Should I Help?

At a San Francisco playground many years ago, I watched as a father lifted his two-year-old onto an elevated walkway. He and I were the only two fathers there, and I took it on myself to advise him. “You might not want to do that,” I said.  “It’s a little high for him.”

“Oh, he’ll be OK,” said the other Dad. “He’s a tough little kid.”  The child ran happily along the walkway, until he found a series of climbing bars going down and grabbed on one to climb.

Next thing we knew he was screaming.

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A Gratitude Story

Kay Redfield Jamison is a psychologist, researcher and author. With the help of the drug Lithium, she was brought back from life-threatening manic depressive psychosis.  She has recovered to have a beautiful career and life.

At an American Psychology Association conference in New Orleans, Jamison met Mogens Schou (1918-2005,) the Danish psychiatrist who, “more than anyone is responsible for the introduction of Lithium as a treatment for manic-depressive illness.”

Dr. Schou revealed that his years of tireless research and activism had been motivated by his family’s history of illness.   Jamison and Schou each sat down with pieces of paper and sketched their family trees.  Each square (male) and circle (female) represented a family member. Anyone who had manic depression had their square blackened. Attempted suicides were marked with an asterisk. Those who had completed suicide had a slash mark through their box.

There were a lot of black marks on both pages, representing lifetimes of pain and suffering. At one point, Jamison looked over and realized, as she wrote in her book An Unquiet Mind,  “Every black circle and square on Schou’s family tree represented someone who helped save my life.”

I cried when I read that line.  What a gift to appreciate all those people whom she didn’t know, most of whom died without ever realizing what they had motivated.  Lithium treatment has saved tens of thousands of lives, although better drugs have since come along.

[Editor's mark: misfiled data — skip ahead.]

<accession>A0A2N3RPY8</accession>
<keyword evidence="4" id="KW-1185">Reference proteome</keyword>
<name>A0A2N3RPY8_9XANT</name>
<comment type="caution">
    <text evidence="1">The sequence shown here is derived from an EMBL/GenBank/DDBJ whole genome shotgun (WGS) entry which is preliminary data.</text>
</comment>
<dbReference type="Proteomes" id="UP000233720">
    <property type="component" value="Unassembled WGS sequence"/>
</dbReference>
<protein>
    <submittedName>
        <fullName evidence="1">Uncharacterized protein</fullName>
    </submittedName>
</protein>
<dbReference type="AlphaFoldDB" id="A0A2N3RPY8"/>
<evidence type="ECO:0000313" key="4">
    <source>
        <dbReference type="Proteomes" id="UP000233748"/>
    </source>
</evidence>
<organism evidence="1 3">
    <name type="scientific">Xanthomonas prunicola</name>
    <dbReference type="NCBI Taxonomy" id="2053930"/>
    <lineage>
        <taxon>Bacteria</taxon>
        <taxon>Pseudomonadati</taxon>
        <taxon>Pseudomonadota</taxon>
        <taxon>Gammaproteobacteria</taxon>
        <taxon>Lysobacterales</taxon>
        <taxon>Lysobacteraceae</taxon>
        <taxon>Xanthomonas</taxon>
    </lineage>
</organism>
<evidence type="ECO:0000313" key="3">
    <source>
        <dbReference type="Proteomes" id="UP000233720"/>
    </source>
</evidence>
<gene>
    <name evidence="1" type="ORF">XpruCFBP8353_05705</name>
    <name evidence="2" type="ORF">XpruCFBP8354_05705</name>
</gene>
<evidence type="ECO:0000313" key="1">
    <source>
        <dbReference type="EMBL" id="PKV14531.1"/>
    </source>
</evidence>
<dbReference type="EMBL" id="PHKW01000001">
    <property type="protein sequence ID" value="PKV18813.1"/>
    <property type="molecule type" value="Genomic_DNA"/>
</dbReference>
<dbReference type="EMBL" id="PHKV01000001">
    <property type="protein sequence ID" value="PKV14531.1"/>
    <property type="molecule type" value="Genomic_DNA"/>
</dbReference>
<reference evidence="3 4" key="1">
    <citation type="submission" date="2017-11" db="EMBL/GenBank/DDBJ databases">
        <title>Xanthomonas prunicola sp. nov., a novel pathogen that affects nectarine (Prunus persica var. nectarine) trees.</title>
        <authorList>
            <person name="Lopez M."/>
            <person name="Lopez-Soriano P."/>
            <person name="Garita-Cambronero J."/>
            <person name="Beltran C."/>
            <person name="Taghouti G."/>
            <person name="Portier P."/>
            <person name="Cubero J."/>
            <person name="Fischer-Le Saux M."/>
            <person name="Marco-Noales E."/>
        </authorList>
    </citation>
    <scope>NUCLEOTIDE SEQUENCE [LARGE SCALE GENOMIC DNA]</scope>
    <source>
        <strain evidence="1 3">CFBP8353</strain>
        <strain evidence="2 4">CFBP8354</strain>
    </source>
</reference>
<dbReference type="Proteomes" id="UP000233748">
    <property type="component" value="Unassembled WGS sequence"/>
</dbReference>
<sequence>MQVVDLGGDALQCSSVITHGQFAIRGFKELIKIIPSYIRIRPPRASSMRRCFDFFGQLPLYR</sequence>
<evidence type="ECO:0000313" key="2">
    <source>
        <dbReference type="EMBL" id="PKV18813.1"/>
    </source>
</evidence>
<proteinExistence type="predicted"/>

Think about those blackened squares and circles and realize: we are all boxes on someone’s family tree. We never know the meaning of our life or how valuable we will be.

Our lives intertwine with each other and motivate or change other lives. We don’t know what we ultimately bring into being, or who will be the agents that make it happen.  If we tried to go back and thank everyone and everything that has helped us, we would never reach the end. That’s why some people thank God instead.

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The Things We Do For Control

How much of human behavior comes from a need for a sense of control?  More than you might want to believe.  When it comes to health, money, love or safety, people get very insecure. We want more control, and this drive can take us to some unhappy places.

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Born Again

“This has not been easy,” my friend Marlon said.  “But after 29 years I can tell you, the worst day out here is better than the best day in prison. I’ve come a long way.”

In 2014, I wrote about Marlon’s impending release, his struggle to come home, and the challenges he still faced. Two years later, he has accomplished astonishing things.

Marlon’s story inspires me from two sides. He has received blessings and help from the world, and he has transformed himself.  His patience and persistence made people want to help him.  His energy, flexibility and determination enabled him to benefit from their help.